Magnus was right to guess he’d catch Giri by surprise, with the Dutchman admitting:
It was very interesting stuff in the opening. It was not really my idea, so I didn’t check it that well. A friend of mine told me about it, and I just didn’t realise that he can sac a queen for three pieces, because I thought somehow… the engine doesn’t show it as an option, but if I’d checked it myself I’d have realised it’s possible. I just thought that I’m winning it for two pieces, but actually it’s for three, and of course three pieces is really a lot for the queen.
Nevertheless, after 9.Bxb6 axb6 there was already a critical moment.
Right now Anish can’t take the knight because his a1-rook is undefended, so that developing a piece with 10.Nd2?! was the most natural move in the world, but both players soon realised that the chance to play 10…Nd6! was a huge help for Black. Magnus:
So I think what convinced me to play this sac is that I saw this idea of bringing the knight back to d6, as happened in the game, and that’s why Nd2 was probably a bit of a mistake, at least practically speaking. I think practically speaking after Nd2 Nd6 I already have the edge.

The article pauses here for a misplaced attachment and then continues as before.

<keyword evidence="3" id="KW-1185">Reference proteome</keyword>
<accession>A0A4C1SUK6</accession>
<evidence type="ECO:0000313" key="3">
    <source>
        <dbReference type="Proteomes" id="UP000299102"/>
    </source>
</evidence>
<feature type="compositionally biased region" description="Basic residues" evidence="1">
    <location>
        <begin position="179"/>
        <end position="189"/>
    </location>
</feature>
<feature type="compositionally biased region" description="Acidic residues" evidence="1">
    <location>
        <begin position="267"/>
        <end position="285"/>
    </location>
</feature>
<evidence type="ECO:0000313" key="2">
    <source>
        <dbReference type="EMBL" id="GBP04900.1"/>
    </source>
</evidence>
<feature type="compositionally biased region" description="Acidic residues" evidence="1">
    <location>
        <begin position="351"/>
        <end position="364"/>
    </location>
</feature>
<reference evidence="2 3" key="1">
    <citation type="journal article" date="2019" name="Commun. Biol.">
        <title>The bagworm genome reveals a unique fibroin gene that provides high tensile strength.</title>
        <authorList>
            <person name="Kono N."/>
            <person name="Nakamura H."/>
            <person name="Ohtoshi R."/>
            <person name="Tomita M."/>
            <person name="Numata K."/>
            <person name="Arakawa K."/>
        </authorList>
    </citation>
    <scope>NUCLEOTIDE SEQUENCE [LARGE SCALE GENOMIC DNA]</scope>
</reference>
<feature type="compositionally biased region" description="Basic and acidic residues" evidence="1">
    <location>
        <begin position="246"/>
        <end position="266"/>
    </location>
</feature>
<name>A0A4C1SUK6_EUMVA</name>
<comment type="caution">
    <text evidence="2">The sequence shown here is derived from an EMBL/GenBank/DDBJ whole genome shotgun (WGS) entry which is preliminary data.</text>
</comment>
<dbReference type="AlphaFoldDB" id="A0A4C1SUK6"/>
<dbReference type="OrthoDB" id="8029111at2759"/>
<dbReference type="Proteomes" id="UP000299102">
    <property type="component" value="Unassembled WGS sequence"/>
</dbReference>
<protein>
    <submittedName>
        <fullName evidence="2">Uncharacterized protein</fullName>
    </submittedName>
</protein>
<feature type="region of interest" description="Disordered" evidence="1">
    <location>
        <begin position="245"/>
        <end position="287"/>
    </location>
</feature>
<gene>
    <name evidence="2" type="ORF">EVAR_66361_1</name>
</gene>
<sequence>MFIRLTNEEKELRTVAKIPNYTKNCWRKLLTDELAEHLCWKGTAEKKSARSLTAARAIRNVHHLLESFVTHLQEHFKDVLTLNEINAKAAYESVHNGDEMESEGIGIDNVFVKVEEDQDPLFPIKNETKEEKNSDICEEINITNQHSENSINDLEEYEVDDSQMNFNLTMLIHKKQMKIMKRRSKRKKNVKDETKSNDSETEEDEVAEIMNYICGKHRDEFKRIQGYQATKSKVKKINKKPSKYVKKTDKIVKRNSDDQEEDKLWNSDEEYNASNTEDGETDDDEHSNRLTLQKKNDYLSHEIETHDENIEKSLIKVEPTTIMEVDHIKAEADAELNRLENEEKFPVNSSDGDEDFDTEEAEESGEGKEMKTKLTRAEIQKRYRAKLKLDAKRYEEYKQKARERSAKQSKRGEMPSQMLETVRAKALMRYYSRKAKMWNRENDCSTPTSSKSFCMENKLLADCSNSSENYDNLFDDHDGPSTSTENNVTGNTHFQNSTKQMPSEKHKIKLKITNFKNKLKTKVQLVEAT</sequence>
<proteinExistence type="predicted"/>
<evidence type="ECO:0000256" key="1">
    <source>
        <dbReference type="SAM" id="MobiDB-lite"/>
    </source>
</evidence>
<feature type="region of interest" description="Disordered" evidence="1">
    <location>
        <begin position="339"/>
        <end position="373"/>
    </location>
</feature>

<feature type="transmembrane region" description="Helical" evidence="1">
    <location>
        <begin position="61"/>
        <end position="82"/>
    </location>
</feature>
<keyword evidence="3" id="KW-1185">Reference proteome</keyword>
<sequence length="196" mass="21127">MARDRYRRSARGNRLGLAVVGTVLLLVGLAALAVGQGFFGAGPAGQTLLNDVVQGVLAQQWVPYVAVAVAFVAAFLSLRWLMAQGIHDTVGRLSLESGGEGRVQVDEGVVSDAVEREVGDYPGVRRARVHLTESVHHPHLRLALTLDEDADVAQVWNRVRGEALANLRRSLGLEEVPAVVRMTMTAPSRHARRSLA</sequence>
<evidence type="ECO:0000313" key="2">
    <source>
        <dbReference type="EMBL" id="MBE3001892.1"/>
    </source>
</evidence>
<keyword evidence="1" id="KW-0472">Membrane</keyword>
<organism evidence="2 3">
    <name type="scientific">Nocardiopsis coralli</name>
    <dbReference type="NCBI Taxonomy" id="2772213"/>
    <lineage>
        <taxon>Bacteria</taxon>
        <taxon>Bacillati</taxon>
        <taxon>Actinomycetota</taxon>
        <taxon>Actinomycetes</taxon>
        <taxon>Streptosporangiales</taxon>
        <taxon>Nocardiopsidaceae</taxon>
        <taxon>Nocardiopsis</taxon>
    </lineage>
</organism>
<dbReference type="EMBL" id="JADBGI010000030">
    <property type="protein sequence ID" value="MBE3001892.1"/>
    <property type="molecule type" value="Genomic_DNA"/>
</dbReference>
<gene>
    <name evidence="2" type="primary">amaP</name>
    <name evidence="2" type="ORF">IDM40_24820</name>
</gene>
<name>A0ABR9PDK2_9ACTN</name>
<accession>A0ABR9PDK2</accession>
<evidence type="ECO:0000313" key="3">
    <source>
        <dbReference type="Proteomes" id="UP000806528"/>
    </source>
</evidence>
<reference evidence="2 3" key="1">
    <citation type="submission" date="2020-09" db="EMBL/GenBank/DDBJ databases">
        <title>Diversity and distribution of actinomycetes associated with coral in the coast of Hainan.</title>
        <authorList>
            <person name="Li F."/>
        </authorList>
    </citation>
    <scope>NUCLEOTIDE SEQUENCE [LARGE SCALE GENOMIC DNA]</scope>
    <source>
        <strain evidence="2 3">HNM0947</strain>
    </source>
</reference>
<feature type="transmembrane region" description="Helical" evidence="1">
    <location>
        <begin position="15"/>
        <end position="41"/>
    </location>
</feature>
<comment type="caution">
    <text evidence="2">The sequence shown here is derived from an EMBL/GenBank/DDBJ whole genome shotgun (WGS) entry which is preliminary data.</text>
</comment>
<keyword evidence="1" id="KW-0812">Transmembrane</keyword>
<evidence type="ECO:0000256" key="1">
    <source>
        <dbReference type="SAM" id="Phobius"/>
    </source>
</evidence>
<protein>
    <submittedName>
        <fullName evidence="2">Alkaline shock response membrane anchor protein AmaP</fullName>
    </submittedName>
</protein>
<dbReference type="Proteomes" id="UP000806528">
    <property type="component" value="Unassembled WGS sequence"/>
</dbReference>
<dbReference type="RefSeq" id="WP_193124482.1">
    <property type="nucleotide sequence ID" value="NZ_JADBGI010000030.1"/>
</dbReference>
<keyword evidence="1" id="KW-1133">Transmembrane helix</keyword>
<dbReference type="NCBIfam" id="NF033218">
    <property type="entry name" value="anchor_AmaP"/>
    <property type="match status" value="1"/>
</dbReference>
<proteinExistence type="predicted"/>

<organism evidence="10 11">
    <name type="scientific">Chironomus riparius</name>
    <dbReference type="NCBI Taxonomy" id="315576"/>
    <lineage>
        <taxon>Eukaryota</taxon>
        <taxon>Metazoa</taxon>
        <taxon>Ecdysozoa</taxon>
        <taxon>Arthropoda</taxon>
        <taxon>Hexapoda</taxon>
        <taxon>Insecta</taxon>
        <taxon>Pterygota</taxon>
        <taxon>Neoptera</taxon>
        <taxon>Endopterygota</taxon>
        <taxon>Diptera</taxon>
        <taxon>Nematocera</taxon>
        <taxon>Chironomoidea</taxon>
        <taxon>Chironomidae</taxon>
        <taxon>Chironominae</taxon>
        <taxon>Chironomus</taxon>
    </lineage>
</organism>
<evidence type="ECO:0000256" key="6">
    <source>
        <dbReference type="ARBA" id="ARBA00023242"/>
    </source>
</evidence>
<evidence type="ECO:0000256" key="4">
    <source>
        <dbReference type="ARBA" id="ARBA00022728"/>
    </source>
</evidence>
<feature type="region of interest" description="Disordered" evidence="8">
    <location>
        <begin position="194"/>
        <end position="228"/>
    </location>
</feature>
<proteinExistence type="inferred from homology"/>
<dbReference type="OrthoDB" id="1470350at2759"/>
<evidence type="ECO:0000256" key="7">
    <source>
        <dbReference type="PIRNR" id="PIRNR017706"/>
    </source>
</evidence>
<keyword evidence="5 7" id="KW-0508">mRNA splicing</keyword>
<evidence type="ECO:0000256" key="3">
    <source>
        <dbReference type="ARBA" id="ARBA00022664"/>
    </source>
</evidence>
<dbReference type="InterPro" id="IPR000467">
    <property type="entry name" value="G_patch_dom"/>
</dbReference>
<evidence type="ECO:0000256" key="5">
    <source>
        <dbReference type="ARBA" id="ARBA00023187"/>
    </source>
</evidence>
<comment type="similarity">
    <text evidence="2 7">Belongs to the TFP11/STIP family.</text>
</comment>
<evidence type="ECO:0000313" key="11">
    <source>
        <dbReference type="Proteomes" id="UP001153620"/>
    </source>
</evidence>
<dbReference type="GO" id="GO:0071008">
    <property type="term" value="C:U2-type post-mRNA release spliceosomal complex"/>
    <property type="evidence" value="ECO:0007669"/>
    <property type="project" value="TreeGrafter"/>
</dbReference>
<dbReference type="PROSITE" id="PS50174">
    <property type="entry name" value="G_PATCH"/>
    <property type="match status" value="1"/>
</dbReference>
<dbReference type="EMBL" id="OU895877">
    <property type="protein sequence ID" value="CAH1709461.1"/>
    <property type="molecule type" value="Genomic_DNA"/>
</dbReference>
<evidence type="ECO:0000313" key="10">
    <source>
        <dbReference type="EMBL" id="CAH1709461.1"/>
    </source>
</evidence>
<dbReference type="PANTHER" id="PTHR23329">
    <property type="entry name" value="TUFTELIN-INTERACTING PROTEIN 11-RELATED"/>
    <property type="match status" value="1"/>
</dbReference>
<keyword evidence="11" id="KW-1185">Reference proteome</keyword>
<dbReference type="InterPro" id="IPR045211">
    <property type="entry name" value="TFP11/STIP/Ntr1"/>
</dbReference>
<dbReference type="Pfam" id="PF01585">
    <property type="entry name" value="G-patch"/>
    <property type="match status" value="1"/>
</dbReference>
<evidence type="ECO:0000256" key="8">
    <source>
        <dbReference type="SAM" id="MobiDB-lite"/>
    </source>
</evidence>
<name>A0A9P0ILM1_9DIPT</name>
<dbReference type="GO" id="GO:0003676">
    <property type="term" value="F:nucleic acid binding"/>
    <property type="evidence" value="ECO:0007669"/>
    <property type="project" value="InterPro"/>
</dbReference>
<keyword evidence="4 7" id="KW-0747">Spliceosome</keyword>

Anish pointed out that 10.Qd3!, forcing the knight to a worse square, was the move.
I developed as fast as I could and threw as many pawns as I could, because I thought if Black develops he should have a good position — usually three pieces is more than enough for the queen — but I should have played Qd3 first. That’s a little bit difficult, because you want to develop the knight right away, but I should have played Qd3, stopped Nd6 and then developed the knight, and I would have gotten a good position, I think.